I’ve felt a lot over the past week – it’s been especially hard to hear stories of children in our schools who don’t feel safe – and I’ll continue to listen to these emotions.

But I also want to try and understand the way forward, and, for me, frameworks help.

Post election reflections

On this blog, I’m going to keep my post-election reflections focused on education, save for one thought: continued progress in the realization of the American dream is extremely important for our nation and the world as a whole, and I look forward to continuing to play a bit part in this vitally important endeavor. I hope you do too.

On to education.

#1: MA and GA Drive Home that Traditional Public School Support is Boosted by Populism 

In Massachusetts, a populist blue state, the charter school cap was not lifted because unions effectively portrayed this expansion as something that would harm traditional public schools.

In Georgia, a populist red state, a state takeover entity was rejected because opponents effectively portrayed the intervention as something that would hurt local public schools.

In populist politics, communications messages that focus on preserving local, traditional public schools appear to be very effective.

Interestingly enough, it’s not clear to me that these results demonstrate a significant antipathy toward charter schools; rather, they seem to indicate a deep protectionist instinct for traditional public schools.

For charters to be successful, we may need to communicate in a fashion that reduces fears that existing traditional schools will be harmed.

#2: In Cities Where Charters are Normalized, Elections are Producing Pro-Reform Results

In New Orleans, Indianapolis, and Oakland – all cities with 25%+ high-performing charter sectors – reforms either held or expanded majorities.

Generally, reformers prefer top-down quick wins like ballot initiatives; however, we have emerging evidence that, in cities with higher charter market share, elected school boards can tip into modestly sustainable pro-reform majorities.

This is more evidence that market share drives everything.

#3 What Will Ideological but Not Constituent Support Deliver? 

The federal government is now fully controlled by Republicans, a party that is highly ideologically aligned with choice and charters.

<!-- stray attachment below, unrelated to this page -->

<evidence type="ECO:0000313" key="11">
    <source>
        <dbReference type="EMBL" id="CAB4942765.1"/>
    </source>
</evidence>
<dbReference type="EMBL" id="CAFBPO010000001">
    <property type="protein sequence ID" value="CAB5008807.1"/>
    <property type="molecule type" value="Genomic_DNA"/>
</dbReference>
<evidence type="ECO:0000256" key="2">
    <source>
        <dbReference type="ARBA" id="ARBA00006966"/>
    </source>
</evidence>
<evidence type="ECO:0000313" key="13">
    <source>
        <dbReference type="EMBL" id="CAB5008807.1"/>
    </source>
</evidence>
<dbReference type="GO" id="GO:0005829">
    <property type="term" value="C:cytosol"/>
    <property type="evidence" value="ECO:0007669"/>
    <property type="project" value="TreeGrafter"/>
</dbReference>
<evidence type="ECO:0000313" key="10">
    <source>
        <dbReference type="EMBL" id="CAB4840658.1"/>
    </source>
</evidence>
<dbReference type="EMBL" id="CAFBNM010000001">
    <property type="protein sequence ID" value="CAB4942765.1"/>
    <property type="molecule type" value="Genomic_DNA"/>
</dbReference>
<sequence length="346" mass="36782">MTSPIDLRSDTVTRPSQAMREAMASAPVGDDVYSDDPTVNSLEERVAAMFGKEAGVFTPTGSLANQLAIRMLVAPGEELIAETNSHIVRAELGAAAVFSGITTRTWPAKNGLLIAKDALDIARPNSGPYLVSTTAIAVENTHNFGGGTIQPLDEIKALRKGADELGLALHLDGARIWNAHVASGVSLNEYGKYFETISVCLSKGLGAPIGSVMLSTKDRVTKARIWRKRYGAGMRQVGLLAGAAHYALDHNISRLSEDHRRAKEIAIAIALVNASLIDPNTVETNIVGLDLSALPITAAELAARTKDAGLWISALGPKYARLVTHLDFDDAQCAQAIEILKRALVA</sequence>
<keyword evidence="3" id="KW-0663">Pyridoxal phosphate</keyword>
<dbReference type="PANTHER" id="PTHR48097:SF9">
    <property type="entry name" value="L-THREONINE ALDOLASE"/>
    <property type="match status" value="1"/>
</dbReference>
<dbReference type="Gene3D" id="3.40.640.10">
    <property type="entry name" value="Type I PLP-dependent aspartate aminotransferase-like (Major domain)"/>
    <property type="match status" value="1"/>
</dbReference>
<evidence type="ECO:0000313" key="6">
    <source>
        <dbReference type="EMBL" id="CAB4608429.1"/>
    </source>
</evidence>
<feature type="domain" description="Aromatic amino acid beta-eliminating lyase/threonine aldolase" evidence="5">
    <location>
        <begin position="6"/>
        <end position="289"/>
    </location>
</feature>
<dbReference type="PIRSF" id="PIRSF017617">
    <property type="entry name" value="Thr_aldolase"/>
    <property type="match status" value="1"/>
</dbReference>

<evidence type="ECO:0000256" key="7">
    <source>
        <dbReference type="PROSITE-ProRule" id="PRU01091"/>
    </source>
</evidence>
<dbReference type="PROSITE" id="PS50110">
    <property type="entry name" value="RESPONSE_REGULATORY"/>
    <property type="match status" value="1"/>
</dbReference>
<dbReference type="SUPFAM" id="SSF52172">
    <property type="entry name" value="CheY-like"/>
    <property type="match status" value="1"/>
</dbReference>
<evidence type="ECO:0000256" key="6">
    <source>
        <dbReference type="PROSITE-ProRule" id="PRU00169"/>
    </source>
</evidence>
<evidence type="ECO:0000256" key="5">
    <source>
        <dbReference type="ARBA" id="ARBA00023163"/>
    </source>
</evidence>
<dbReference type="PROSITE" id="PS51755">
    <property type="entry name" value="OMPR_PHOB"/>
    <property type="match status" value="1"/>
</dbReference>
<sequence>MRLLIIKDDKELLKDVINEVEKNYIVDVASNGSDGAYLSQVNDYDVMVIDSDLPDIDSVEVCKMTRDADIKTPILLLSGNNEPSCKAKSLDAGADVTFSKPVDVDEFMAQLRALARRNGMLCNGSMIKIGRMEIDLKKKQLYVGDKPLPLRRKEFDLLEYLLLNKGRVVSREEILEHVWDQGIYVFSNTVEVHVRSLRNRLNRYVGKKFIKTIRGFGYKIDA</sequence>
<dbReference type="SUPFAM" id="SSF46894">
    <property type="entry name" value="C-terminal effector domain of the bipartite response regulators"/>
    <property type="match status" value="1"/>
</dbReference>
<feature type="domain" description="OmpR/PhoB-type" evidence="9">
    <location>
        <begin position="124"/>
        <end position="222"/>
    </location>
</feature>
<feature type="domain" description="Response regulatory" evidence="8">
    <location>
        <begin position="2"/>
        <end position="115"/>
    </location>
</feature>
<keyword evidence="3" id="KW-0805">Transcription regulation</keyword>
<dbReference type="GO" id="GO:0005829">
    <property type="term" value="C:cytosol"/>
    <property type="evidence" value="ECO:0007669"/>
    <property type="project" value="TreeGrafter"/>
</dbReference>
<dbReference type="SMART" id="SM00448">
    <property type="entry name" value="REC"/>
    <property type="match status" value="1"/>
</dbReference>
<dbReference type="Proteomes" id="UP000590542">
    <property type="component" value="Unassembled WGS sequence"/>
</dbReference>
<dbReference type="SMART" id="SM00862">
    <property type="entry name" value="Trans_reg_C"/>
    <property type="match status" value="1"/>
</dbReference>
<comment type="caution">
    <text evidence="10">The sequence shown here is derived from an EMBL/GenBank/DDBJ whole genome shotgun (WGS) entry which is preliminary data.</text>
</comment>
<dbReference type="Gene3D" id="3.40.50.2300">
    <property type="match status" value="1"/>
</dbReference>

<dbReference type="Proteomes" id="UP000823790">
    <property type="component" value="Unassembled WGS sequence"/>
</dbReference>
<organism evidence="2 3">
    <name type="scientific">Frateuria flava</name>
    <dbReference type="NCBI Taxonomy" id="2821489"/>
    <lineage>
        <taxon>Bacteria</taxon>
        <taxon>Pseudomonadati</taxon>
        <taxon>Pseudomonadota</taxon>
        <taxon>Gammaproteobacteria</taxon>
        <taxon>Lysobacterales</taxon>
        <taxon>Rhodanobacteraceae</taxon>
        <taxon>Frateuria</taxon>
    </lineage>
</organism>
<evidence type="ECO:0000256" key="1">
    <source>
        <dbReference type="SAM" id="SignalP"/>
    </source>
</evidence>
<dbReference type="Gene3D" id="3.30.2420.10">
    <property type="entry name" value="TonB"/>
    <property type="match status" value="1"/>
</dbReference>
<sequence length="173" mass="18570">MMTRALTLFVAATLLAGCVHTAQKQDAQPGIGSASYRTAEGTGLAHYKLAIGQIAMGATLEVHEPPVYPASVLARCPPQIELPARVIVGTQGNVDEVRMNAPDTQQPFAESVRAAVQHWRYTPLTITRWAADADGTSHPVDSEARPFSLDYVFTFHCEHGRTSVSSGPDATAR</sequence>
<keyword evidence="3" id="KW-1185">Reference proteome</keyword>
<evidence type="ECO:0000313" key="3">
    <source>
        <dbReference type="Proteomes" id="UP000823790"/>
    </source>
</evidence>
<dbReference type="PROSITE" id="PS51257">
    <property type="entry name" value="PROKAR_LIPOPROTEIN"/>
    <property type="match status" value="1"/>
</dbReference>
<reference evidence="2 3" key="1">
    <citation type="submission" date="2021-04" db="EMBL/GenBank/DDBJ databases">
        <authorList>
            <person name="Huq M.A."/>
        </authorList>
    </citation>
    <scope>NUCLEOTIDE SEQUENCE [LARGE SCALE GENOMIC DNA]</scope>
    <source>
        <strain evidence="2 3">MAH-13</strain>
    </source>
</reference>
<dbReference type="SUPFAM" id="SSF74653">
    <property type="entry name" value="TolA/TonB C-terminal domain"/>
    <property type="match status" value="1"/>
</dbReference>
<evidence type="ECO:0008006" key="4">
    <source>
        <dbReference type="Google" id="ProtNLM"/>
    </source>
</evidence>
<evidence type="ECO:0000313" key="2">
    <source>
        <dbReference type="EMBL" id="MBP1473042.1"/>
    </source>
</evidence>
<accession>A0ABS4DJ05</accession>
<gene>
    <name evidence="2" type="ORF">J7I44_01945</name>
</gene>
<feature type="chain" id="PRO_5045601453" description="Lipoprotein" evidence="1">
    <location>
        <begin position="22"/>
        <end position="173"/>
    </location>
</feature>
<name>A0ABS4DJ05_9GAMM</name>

However, many Republicans represent states without large charter sectors. As such, there is not uniform constituent demand for more charters.

An open question to me is how much Republicans will use this moment to expand thoughtful, sustainable choice reforms.

#4 The Status of Within District Reform will Rise 

Given the populist rise of traditional school protection, reforms that disrupt within districts – such as technology – will likely see in increase in philanthropic support.

In Sum

There is much to be learned by listening to how people express themselves through voting.

It’s a noisy signal, but in a world of communication bubbles, it’s a signal nonetheless.

The ROI on voting, door knocking, and phone banking in swing states

I’ll be spending this weekend phone banking.

I encourage you to go knock on doors or phone bank as well.

This is a very important election and a very close election.

As 80,000 hours demonstrates, it’s well worth you time to both vote and encourage others to vote.

I. The Stakes are High 

Both in terms of finances and global peace, American elections are very important. 80,000 hours writes:

By this measure then, a single vote with a 1 in 10 million chance of changing the election outcome would be worth $300,000 to US shareholders as a whole. This also ignores effects on economies overseas, which in some cases seemed to be almost as large – or domestic impacts like unemployment.

On top of this, each four years the US President makes decisions affecting the immigration status of millions of people, and choices about wars that in some cases have resulted in 100,000s of deaths.

Speaking of war – imagine you think over four years with one candidate there’s a 0.1% chance of nuclear war, and 0.2% with the other. How valuable is it to vote for the safer one?

II. Swing States Matter

They note:

But if you’re in a swing state, like Florida, Nevada or New Hampshire, the odds are often around 1 in 10 million that your vote will change the outcome, and can be even better. In the closest state in an election with perfectly even polling, the odds could be as high as 1 in 1 million.

III. You Can Influence People in Swing States by Using Phones and Knocking on Their Doors


Every 38 people you call may change one vote in a swing state!

IV. Get to Work!

Over the next few days, there will be a high anticipated ROI for getting out the vote in swing states.